#### Eddy Current Loss

Once the armature core turns in a magnetic field of the pole and cuts the magnetic flux. Therefore, an e.m.f can be induced within the core body based on the electromagnetic induction laws. The induced e.m.f can be set up current within the armature core body, so this is called as eddy current. And the loss of power because of the current flow is called eddy current loss. This loss can be derived as

The eddy current loss is given by

Eddy Current loss **Pe=K _{e}B^{2}_{max}f^{2}t^{2}V Watts**

From the above equation

‘Ke’ is constant, which depends on the core resistance & system of unit utilized.

‘Bmax’ is the maximum flux density within wb/m2

‘ T’ is the lamination thickness in ‘m’

‘V’ is the core volume in ‘m3’

These losses can be reduced by making the armature core with thin laminated stamps. So the lamination thickness which is used in armature core can be 0.35 m to 0.5 mm.

### Brush Losses

These losses can occur between the carbon brushes & the commutator. This is the power loss at the contact end of the brushes in the dc machine. This can be expressed as

**P _{BD} = V_{BD} * I_{A}**

Where

‘PBD’is the loss of brush drop

‘VBD’ is the voltage drop of the brush

‘IA’ is the armature current

### Mechanical Losses

Mechanical losses can be occurred due to the effects of the machines. These losses are separated into two losses namely bearing friction & windage. These kinds of losses can occur at the moving parts within the dc machine. The air in the DC machine is also called as windage losses.

Windage losses are extremely small and these can be occurred because of the fiction in bearing. These losses are also known as mechanical losses. These losses include brush friction and bearing, windage loss otherwise air fiction rotary armature. In total full load losses, these losses have occurred about 10% – 20%.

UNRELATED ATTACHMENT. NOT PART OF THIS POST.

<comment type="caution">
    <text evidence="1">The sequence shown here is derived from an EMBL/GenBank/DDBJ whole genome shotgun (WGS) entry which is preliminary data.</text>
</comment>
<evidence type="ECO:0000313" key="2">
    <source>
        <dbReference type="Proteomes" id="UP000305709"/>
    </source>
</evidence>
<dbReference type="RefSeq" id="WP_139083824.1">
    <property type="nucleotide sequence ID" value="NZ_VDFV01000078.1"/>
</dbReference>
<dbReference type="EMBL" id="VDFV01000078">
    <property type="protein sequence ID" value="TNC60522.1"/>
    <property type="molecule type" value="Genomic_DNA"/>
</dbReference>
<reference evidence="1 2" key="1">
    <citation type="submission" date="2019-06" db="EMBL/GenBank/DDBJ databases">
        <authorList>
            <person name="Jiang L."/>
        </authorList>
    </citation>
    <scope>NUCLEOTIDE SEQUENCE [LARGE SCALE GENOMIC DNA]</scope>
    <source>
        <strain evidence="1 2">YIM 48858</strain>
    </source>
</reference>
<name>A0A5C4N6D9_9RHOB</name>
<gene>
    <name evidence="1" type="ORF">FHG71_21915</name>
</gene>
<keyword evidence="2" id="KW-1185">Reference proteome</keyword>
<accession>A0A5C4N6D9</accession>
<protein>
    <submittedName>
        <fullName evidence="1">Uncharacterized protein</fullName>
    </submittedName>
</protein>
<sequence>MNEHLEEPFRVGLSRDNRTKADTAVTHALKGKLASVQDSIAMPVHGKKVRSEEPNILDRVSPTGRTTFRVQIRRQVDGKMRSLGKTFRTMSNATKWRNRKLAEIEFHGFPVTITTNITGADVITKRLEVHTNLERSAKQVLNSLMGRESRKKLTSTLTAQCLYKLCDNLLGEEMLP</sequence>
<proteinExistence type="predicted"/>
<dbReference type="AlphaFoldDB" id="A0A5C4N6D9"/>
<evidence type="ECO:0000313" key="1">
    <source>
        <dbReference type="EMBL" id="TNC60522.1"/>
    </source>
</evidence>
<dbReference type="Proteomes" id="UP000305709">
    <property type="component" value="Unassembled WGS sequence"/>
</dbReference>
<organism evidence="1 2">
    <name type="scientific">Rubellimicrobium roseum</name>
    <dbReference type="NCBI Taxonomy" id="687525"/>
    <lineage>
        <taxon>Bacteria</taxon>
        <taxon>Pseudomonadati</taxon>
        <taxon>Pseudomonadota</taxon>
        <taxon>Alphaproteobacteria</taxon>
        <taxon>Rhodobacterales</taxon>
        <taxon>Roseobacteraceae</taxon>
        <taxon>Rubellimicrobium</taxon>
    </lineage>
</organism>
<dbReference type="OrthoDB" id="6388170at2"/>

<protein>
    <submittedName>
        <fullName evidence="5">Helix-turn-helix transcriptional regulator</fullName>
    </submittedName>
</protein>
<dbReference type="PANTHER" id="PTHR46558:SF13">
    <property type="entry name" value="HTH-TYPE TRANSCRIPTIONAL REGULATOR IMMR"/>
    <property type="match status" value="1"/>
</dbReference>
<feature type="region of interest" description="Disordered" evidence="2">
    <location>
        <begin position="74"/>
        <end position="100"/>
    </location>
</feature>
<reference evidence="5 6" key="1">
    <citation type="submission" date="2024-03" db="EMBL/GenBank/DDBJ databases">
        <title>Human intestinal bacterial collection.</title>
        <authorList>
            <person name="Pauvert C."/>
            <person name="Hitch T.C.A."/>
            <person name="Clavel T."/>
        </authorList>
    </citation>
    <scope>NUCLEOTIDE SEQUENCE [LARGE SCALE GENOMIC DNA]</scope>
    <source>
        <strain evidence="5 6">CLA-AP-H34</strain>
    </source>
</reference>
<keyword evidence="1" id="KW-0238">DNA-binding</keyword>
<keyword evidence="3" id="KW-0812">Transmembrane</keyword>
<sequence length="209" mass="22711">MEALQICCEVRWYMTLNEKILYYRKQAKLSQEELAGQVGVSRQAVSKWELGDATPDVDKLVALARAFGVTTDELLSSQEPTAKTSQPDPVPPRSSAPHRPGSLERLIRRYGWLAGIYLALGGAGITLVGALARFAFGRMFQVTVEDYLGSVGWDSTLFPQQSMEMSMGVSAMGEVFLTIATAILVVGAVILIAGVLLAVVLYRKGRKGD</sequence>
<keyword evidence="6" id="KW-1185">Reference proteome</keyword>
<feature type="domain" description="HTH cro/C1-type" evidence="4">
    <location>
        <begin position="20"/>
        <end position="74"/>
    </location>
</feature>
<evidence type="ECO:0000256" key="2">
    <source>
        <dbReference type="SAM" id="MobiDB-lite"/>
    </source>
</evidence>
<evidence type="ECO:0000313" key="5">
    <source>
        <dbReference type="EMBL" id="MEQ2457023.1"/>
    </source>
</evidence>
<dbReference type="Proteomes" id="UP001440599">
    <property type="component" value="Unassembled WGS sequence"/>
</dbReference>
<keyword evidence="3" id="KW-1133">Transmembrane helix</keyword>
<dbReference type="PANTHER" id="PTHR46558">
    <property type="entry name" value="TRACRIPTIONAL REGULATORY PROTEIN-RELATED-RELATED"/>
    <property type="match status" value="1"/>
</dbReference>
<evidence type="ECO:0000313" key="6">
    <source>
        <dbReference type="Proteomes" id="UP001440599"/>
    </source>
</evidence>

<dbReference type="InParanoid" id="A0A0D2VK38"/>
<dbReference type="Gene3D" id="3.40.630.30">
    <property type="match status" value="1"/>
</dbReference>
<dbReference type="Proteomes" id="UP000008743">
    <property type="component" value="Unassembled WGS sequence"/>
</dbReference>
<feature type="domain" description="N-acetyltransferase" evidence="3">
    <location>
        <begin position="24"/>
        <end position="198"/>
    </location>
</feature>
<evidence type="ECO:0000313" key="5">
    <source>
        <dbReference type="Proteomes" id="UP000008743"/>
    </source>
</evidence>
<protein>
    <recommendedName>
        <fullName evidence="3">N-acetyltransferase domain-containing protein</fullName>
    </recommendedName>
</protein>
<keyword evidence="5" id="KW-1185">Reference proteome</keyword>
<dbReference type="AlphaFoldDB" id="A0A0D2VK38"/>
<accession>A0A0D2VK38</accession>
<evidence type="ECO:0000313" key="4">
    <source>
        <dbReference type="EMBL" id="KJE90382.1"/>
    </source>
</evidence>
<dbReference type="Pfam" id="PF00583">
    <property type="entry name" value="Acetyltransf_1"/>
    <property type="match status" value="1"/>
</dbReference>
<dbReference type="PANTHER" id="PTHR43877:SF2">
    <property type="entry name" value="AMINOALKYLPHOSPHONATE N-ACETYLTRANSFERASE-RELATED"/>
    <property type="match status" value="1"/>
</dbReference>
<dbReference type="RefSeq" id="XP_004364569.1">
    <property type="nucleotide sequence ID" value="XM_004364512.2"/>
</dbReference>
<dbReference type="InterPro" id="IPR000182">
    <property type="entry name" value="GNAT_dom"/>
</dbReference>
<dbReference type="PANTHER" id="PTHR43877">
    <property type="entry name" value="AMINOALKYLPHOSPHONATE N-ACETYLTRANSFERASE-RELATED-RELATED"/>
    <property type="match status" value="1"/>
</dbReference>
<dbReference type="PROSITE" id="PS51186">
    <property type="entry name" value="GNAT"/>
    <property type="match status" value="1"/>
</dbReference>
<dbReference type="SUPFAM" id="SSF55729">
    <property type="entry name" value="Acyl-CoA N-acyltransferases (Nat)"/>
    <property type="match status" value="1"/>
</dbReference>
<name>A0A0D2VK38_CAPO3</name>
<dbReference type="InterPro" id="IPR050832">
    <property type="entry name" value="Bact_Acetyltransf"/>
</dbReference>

### Stray Losses

These are mixed type of losses and the factors considered in these losses are

The distortion of flux due to armature reaction

The short circuit within the coil

Because of the eddy current within the conductor, there is an extra copper loss

These kinds of losses cannot be determined. So, it is essential to allocate the logical value of this loss. In most of the machines, these losses are assumed to be 1%.

#### How to Minimize Loses In DC Machine?

Losses in DC machines mainly occur from three different sources like resistive, magnetic & switching. To reduce magnetic and hysteresis losses, cover the magnetic core so that eddy currents can be prevented. Resistive losses can be reduced based on careful design because to fill the cross-sectional area with wire, the size of the wire, and the insulation thickness is significant.

Thus, this is all about an overview of different types of losses in dc machine. The losses in the dc machine are mainly separated into five categories like electrical/copper, magnetic/core/iron, brush, mechanical, and stray. Here is a question for you, what are constant & variable losses?